52.  We note the concerns that the funding structure (of 100 per cent public funding for 16-18 year olds and 50 per cent for 19-24 year olds) may bias firms towards employing younger apprentices and unfairly disadvantage older applicants. However, there is a lack of empirical evidence and analysis to substantiate these concerns and it is disturbing that the Minister does not have this evidence to hand. We therefore recommend that the Department provides a detailed assessment of the impact that the funding structure has had on the take up of apprenticeships by age group. That assessment should specifically address the following four issues:

  • The actual cost to businesses of employing apprenticeships of differing ages and experience;
  • Inequality perpetuated by the funding;
  • Barriers to progression through the scheme; and
  • Disproportionate impact on specific sectors.

Perception of apprenticeships

53.  Alongside the recent expansion of the apprenticeship scheme has come an increase in public awareness and engagement around the programme. This is not coincidental, as the National Apprenticeship Service told us of its recent efforts to promote the apprenticeship brand, specifically citing the recent 'apprenticeship week':

    The National Apprenticeship Service have been working closely with BIS and the Cabinet Office on a new marketing and communications campaign that launched during National Apprenticeship Week on 9 February 2012 to promote Apprenticeships to employers, young people and parents. The campaign creatives lead with the strapline 'Apprenticeships deliver' designed to be inspirational and to showcase young talent in Apprenticeships. Direct mail, public relations and advertising will focus on themes that define 'a new era for Apprenticeships'—quality, growth, pride and value.[85]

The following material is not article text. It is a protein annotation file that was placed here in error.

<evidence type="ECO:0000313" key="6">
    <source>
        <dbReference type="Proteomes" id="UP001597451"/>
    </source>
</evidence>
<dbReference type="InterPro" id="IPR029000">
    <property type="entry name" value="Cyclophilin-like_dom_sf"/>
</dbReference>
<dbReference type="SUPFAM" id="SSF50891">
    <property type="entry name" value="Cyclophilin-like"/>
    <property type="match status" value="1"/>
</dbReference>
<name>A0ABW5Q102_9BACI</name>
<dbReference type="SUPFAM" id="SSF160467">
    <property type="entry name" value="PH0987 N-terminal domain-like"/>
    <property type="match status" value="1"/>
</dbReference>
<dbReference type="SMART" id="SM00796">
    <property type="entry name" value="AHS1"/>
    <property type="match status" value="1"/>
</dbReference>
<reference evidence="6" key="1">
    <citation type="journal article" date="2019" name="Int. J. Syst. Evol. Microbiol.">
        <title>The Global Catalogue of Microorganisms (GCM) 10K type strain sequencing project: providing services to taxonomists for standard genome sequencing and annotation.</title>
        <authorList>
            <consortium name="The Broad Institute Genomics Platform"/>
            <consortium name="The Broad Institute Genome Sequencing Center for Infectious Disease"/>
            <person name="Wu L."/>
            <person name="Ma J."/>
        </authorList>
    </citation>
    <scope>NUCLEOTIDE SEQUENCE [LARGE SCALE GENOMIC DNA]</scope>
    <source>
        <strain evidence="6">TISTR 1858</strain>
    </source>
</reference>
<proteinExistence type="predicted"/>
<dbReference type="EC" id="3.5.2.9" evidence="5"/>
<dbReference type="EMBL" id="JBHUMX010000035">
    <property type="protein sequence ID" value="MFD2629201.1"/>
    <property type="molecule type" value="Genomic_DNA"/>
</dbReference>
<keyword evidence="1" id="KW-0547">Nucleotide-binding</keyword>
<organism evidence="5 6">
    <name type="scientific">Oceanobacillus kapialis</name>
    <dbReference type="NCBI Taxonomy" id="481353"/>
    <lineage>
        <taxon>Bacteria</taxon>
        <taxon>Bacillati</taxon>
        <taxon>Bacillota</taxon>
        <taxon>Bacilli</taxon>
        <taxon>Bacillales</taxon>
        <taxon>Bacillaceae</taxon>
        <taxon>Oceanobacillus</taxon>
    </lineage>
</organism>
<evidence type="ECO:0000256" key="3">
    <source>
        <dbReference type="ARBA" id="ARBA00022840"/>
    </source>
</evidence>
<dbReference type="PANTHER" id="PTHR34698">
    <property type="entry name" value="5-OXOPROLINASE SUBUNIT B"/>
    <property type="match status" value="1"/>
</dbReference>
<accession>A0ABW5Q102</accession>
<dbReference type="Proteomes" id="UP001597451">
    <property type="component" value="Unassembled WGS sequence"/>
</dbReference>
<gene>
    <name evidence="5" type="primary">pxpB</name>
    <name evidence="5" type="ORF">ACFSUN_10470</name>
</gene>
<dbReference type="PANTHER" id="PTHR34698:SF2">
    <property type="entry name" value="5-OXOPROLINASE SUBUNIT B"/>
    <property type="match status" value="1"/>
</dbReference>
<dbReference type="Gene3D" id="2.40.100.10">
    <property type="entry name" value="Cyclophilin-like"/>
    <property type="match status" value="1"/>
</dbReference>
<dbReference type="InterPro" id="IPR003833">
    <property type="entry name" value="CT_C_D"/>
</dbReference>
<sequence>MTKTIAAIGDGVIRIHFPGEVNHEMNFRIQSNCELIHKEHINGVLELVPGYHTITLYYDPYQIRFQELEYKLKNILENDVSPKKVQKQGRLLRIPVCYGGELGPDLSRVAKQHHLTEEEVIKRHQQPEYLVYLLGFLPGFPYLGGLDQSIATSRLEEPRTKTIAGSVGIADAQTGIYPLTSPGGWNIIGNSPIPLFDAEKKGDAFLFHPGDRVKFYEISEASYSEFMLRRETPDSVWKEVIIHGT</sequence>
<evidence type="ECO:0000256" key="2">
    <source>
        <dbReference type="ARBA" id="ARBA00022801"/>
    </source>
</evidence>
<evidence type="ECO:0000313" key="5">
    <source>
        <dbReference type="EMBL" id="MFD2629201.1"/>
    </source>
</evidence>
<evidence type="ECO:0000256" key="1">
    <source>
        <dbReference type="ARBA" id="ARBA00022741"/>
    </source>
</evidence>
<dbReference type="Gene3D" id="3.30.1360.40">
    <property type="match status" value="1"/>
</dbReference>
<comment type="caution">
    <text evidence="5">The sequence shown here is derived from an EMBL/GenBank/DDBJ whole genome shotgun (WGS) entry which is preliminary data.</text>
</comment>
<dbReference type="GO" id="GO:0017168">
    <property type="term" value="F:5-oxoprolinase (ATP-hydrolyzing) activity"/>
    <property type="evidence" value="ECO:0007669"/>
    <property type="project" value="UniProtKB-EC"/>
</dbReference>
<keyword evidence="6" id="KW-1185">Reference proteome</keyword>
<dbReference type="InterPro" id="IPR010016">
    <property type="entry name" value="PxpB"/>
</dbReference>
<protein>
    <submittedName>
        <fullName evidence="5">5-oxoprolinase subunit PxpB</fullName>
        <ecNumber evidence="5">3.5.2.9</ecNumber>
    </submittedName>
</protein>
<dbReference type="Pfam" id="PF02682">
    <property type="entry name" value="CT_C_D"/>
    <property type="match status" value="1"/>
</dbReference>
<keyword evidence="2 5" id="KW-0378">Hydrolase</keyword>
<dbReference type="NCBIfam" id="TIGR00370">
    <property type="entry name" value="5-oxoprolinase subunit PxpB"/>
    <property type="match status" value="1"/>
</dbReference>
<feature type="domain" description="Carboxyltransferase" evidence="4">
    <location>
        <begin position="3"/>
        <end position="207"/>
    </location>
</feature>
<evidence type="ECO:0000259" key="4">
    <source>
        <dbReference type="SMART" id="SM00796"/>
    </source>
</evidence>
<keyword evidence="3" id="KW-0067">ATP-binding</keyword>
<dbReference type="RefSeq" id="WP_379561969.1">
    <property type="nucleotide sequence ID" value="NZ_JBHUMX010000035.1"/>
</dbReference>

54.  When we asked the Chief Executive of NAS, David Way, how important he considered the apprenticeship brand to be, he confirmed that NAS was actively looking at ways to enhance it, saying, "I think the brand of apprenticeships is hugely important in this area, because we have a rich heritage on which we rely heavily. [...] We are always looking at branding, not least to keep it modern and relevant to those mostly young people who come into apprenticeships".[86] The Shropshire Training Provider Network largely agreed, saying "NAS has provided a national profile of the apprenticeship brand which has been successful".[87]